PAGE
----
Now a new generation of cameras - so-called "body cams" - are stirring up a nearly identical debate. Cops in New York City are balking at their use. But Fort Worth, Austin, and other cities are both joining the trend of agencies experimenting with body cams, and where they're in use police officials sing their praises. Here's a news report out of California where the Rialto PD has decided to use body cams for all their officers:
In particular they find them useful for writing reports and ensuring that law enforcement testimony is as credible and backed up as possible. The cameras aren't a cure-all but they'd solve a lot of problems and prevent many he-said she-said disputes.
A related technological development are law enforcement applications being designed for Google Glass, where officers would get information related to vehicles, suspects, video feeds, etc., though the Google Glass technology in real time. According to Tech Crunch (Aug. 19):
Mutualink is demoing one such app today at APCO, a conference for public safety communications, with its Glass App for police, firefighters and first responders.Robocop, indeed! This application brings to mind fantasy and science fiction scenarios that not long ago seemed too fantastic to believe. Readers with children might recall J.K. Rowling's "Omnioculars" in the Harry Potter series where sports fans (in that case, Quidditch) could see instant replays, slow down action and retrieve detailed information about the game, players, strategies, etc., by looking through magical lenses. Or, consider the contemporary TV show, Continuum, on the SciFi channel, where the main character is a cop from the future who wears a special suit linked to a chip in her head that presents real-time data linkages, facial recognition analyses, and even monitors vital signs of people in view of the agent. Suddenly, those sorts of uses seem less fanciful than just a short time ago.
The app would allow public safety officers and officials to communicate in real-time via streaming video from the scene, as well as to receive and view key documents, including things like building schematics, medical records of victims, live feeds of security cameras in the area and more. It’s the ultimate on-demand intel platform for agents working in the field, and a way to stay in contact with HQ and other organizations even when radio systems won’t talk to each other.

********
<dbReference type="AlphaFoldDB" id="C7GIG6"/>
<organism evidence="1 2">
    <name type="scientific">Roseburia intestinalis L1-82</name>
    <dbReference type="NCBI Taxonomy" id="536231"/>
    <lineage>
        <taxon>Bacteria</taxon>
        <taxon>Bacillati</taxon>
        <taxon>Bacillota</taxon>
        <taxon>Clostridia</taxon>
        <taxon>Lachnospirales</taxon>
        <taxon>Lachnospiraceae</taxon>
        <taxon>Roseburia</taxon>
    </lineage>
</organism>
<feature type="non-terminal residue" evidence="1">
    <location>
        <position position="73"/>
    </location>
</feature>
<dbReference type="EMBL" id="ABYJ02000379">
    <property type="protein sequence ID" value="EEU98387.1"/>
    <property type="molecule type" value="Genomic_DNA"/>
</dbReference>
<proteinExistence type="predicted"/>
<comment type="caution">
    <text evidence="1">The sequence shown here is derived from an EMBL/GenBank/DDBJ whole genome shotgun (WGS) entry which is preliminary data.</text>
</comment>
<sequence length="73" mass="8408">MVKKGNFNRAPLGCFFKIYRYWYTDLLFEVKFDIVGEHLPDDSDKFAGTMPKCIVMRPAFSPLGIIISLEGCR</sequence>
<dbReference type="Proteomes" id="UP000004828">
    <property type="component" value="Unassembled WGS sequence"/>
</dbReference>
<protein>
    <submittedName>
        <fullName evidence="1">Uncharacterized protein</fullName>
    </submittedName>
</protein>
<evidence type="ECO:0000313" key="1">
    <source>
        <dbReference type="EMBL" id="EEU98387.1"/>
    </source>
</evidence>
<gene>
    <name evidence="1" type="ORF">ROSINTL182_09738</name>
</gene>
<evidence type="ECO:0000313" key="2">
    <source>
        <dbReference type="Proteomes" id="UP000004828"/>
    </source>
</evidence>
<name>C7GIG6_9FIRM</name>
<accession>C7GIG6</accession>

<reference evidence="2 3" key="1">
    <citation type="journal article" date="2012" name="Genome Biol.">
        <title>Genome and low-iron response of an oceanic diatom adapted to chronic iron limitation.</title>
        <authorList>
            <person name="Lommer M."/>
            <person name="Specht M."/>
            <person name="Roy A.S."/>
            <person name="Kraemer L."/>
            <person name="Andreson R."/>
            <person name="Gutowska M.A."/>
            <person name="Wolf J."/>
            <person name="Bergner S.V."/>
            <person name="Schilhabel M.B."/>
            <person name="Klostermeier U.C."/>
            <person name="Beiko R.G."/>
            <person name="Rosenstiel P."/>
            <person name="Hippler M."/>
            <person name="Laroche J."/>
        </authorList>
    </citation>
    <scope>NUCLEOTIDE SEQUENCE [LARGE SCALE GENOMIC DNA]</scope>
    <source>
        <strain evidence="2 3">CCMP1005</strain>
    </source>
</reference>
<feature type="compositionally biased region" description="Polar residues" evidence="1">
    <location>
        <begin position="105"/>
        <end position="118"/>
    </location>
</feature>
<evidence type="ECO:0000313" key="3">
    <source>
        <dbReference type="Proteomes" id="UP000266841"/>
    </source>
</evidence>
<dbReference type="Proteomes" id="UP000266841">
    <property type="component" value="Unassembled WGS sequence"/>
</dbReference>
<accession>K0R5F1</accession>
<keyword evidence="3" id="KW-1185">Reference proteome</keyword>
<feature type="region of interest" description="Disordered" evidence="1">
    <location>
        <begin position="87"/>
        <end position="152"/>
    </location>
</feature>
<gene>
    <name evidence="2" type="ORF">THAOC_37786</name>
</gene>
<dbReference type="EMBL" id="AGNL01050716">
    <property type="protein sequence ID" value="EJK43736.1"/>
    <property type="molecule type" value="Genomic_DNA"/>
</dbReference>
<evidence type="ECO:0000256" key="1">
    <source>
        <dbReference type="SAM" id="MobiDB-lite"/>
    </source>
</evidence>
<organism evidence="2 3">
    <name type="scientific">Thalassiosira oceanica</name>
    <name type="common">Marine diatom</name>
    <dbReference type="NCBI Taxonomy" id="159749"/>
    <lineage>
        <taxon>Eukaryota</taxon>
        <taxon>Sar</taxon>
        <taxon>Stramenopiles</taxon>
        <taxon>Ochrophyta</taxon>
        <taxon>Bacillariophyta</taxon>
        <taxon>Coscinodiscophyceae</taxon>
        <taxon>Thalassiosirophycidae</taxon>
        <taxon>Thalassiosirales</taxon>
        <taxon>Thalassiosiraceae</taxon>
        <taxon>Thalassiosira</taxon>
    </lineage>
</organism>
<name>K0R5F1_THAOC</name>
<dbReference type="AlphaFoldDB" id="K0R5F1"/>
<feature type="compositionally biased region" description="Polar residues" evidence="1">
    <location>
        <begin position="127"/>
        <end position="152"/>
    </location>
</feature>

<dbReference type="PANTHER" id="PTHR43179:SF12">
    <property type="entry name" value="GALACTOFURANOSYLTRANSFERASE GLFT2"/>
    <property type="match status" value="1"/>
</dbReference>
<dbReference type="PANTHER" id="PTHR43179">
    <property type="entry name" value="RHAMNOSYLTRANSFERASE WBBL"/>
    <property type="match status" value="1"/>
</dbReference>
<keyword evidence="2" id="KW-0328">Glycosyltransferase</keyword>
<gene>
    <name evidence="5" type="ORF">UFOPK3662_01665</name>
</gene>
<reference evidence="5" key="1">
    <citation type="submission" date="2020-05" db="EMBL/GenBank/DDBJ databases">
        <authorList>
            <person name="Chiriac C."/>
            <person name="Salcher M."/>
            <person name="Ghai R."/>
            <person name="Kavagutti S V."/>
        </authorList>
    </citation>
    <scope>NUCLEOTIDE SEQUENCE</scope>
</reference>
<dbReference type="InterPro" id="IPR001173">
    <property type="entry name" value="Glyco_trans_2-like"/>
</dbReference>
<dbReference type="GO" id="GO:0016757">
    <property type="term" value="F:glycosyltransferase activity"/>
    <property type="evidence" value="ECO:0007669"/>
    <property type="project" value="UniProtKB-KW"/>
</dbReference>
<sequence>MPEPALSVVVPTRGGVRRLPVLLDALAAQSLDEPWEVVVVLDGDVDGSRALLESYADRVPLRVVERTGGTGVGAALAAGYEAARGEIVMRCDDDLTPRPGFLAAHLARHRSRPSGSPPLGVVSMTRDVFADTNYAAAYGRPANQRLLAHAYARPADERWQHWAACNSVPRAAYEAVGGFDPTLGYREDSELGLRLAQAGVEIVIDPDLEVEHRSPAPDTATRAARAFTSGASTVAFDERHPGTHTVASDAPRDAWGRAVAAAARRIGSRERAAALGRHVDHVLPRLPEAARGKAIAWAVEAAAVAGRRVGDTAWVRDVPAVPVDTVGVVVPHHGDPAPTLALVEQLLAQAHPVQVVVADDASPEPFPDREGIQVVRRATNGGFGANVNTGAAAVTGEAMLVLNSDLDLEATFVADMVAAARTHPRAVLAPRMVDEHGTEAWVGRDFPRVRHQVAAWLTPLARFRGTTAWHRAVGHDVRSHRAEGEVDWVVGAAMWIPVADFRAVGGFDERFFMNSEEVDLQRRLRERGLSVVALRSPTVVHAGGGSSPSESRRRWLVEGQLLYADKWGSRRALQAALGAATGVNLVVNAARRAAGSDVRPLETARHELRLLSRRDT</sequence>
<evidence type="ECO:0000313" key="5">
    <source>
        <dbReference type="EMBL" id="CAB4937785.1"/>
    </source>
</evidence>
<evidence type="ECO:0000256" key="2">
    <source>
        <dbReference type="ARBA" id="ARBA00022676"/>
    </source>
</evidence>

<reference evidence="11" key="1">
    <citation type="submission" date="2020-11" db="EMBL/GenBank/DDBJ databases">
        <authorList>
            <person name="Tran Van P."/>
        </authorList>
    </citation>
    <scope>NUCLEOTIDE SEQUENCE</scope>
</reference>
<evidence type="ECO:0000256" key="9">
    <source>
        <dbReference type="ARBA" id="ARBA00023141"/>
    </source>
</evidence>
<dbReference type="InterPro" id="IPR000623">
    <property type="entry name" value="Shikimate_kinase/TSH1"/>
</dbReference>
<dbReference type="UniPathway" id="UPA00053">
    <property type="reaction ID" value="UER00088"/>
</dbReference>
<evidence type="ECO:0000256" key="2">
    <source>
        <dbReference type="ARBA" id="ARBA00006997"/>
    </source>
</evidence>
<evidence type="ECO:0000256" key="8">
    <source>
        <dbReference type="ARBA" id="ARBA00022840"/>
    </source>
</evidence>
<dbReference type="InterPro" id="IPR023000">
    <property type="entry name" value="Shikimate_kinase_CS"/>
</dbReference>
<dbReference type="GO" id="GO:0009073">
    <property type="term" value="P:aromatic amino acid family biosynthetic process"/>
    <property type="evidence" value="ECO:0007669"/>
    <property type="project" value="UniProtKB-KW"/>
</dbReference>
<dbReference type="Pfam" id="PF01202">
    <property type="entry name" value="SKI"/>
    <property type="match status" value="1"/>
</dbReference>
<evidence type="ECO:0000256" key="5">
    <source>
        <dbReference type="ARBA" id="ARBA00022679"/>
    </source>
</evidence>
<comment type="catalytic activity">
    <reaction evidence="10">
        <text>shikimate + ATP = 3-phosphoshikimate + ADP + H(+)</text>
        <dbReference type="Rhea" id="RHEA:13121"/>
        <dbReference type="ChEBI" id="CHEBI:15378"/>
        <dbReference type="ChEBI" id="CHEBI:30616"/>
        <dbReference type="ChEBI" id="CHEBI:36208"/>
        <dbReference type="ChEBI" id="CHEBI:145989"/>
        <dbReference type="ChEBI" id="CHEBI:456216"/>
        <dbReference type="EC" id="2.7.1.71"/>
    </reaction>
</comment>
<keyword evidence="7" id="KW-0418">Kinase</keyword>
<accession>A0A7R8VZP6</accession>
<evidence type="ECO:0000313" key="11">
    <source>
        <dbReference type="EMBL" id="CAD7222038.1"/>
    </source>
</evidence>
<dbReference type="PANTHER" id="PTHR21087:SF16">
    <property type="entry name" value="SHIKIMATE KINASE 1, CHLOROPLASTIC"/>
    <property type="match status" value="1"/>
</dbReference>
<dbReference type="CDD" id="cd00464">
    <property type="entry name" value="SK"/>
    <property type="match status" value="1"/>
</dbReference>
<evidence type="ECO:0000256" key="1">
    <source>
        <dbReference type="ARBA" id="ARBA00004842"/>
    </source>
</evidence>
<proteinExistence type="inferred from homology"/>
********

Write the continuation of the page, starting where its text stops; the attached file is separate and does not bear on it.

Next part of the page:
Of course, there could be privacy concerns with such an app. Recently, news came out that NYC Mayor Michael Bloomberg and other officials in the U.S. oppose the idea of police body cameras, suggesting they’d be open to all kinds of dangerous interpretation. Mutualink says its solution emphasizes agency control of media and recording on glass, so privacy would be in the hands of the cops and other officials using them and should be protected.
A tactical heads-up display being used by safety officers is a natural fit for Glass, and as the enforcement agents would be using the head-mounted computer as part of their uniform, they wouldn’t have to worry about looking like idiots, so this could be a place where Google actually finds some long-term adoption. Mutualink is also already a service provider used by NATO Special Operations Forces, homeland security, police and fire departments, so it has the relationships in place to make this happen.
It’s not Robocop, but it’s a step closer.
While we're on the subject of police tech, the Los Angeles Auto Show asked car manufacturers to come up with examples of what police vehicles would/should look like in 2025. See a slideshow with examples.
The Google Glass app, police body cams, and probably even the vehicles could and likely would eventually be merged, giving police more information on the world around them but also gathering video and audio of what the cop sees, hears, says and does - these technologies inevitably cut both ways.